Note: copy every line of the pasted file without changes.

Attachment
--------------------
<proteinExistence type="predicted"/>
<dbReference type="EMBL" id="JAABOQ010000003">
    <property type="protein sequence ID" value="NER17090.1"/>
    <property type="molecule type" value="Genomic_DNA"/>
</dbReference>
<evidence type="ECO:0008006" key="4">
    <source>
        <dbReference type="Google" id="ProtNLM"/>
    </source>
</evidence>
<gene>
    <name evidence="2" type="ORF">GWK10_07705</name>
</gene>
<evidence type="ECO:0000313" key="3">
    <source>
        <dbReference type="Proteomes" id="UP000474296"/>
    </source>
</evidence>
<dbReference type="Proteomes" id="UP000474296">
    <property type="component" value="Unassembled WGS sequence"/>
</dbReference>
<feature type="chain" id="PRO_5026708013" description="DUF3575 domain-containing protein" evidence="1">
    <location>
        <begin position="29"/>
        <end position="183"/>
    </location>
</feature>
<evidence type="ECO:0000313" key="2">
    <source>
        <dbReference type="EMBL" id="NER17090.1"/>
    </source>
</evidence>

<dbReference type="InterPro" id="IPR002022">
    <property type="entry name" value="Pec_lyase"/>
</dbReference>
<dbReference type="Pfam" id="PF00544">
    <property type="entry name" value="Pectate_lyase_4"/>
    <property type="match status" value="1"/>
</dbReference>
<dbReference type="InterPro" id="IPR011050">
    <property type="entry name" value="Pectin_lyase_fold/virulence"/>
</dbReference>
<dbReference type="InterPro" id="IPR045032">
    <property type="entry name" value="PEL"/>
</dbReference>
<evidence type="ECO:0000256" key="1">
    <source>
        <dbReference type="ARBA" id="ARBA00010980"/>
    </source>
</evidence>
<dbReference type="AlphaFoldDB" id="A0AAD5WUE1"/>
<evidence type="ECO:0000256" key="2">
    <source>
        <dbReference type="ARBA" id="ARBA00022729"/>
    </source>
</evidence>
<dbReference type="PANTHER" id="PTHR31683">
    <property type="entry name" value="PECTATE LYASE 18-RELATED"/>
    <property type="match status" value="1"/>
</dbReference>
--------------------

<proteinExistence type="predicted"/>
<dbReference type="EMBL" id="JAABOQ010000003">
    <property type="protein sequence ID" value="NER17090.1"/>
    <property type="molecule type" value="Genomic_DNA"/>
</dbReference>
<evidence type="ECO:0008006" key="4">
    <source>
        <dbReference type="Google" id="ProtNLM"/>
    </source>
</evidence>
<gene>
    <name evidence="2" type="ORF">GWK10_07705</name>
</gene>
<evidence type="ECO:0000313" key="3">
    <source>
        <dbReference type="Proteomes" id="UP000474296"/>
    </source>
</evidence>
<dbReference type="Proteomes" id="UP000474296">
    <property type="component" value="Unassembled WGS sequence"/>
</dbReference>
<feature type="chain" id="PRO_5026708013" description="DUF3575 domain-containing protein" evidence="1">
    <location>
        <begin position="29"/>
        <end position="183"/>
    </location>
</feature>
<evidence type="ECO:0000313" key="2">
    <source>
        <dbReference type="EMBL" id="NER17090.1"/>
    </source>
</evidence>

<dbReference type="InterPro" id="IPR002022">
    <property type="entry name" value="Pec_lyase"/>
</dbReference>
<dbReference type="Pfam" id="PF00544">
    <property type="entry name" value="Pectate_lyase_4"/>
    <property type="match status" value="1"/>
</dbReference>
<dbReference type="InterPro" id="IPR011050">
    <property type="entry name" value="Pectin_lyase_fold/virulence"/>
</dbReference>
<dbReference type="InterPro" id="IPR045032">
    <property type="entry name" value="PEL"/>
</dbReference>
<evidence type="ECO:0000256" key="1">
    <source>
        <dbReference type="ARBA" id="ARBA00010980"/>
    </source>
</evidence>
<dbReference type="AlphaFoldDB" id="A0AAD5WUE1"/>
<evidence type="ECO:0000256" key="2">
    <source>
        <dbReference type="ARBA" id="ARBA00022729"/>
    </source>
</evidence>
<dbReference type="PANTHER" id="PTHR31683">
    <property type="entry name" value="PECTATE LYASE 18-RELATED"/>
    <property type="match status" value="1"/>
</dbReference>